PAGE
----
Raj Wanchoo : Rahul Ji had been a qualitative outspoken journalist. I had a chance to meet him once when Mr Muzzaffar Shah (Late G M Shah’s son, ex- CM J&K) hold an important political conference at Press Club of India in Delhi. Rahul Ji was there along with many political, & intellectuals. were invited there. I saw Rahul Ji a very simple man, kurta-Pajama dressed , I squeezed myself among the VIP’s there & had a chat with him on Farooq-Rajiv accord, & he insisted that it was a “double accord” , he was a genius political journalist. God Rest His Noble Soul In Peace
IFWJ Mourns the Death of Veteran Journalist Rahul Jalali
Indian Federation of Working Journalists (IFWJ) is deeply grieved over the sad demise of a veteran journalist Rahul Jalali this morning. He was not keeping well for quite a long time. He died at a relatively young age. His writings and debates on the issue of Jammu and Kashmir were taken very seriously by the dispensations of New Delhi and Srinagar as well. His father PN Jalali was a highly respected journalist of Kashmir. However, in the fag end of his life, he had to take refuge in Delhi because of the ethnic cleansing carried out by the fanatic terrorists.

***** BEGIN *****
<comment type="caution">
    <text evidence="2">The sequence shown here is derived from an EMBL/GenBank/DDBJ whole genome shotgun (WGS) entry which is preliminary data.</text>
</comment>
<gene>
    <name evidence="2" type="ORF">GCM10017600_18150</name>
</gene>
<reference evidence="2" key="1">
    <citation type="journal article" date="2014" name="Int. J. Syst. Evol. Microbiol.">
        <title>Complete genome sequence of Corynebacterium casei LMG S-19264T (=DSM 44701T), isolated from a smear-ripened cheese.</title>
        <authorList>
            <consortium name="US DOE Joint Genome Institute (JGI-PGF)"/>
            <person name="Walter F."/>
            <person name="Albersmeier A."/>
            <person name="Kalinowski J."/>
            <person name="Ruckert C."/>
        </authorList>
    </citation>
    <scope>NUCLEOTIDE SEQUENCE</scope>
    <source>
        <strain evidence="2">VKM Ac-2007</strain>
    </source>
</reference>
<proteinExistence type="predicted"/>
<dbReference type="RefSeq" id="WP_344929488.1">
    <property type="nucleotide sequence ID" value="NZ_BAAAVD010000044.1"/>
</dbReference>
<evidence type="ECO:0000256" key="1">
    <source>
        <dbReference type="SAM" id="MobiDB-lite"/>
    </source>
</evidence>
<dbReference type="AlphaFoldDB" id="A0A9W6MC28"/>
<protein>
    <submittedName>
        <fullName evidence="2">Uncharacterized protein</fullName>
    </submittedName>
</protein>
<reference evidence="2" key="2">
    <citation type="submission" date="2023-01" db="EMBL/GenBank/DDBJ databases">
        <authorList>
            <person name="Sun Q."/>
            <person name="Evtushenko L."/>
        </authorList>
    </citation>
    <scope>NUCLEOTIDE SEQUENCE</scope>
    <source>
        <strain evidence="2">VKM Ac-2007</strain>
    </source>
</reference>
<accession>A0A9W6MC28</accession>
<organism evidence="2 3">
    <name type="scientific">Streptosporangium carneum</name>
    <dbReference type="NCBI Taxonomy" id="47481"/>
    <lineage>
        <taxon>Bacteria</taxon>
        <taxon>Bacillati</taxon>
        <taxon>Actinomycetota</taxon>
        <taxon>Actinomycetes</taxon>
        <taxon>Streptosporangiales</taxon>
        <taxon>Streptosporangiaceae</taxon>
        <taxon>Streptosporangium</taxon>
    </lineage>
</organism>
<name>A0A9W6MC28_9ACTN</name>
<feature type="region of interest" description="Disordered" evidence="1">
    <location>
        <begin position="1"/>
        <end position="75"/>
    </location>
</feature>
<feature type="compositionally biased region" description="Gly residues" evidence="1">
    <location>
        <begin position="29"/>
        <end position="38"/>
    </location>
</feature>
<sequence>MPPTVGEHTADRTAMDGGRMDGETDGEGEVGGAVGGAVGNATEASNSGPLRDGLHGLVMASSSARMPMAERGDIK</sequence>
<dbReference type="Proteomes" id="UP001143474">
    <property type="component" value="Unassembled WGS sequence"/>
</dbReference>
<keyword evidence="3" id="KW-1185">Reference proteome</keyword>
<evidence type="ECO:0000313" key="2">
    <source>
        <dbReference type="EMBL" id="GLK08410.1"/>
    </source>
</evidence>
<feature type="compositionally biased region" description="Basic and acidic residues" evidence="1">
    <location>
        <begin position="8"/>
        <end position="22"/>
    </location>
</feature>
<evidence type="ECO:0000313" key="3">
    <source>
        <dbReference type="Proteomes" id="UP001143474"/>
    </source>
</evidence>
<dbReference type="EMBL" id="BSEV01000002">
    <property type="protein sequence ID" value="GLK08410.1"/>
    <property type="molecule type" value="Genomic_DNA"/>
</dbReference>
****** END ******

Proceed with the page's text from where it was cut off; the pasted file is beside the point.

Shri Jalali was very helpful to all journalists. He was also the President of the Press Club of India, which he served in different capacities for a number of years. IFWJ stalwart C.B. Kaul remembers him very fondly and has mourned his death. Shri Jalali has been very active in voicing the journalism-related issues and always strove for maintaining the freedom of the press.
IFWJ President B.V. Mallikarjunaiah, Vice-President Hemant Tiwari and Treasurer Rinku Yadav have sent their condolences on the death of Shri Jalali and have prayed to God to provide enough strength to his family to bear the irreparable loss. IFWJ dips its banner in the memory of an amiable and scholarly veteran journalist Rahul Jalali.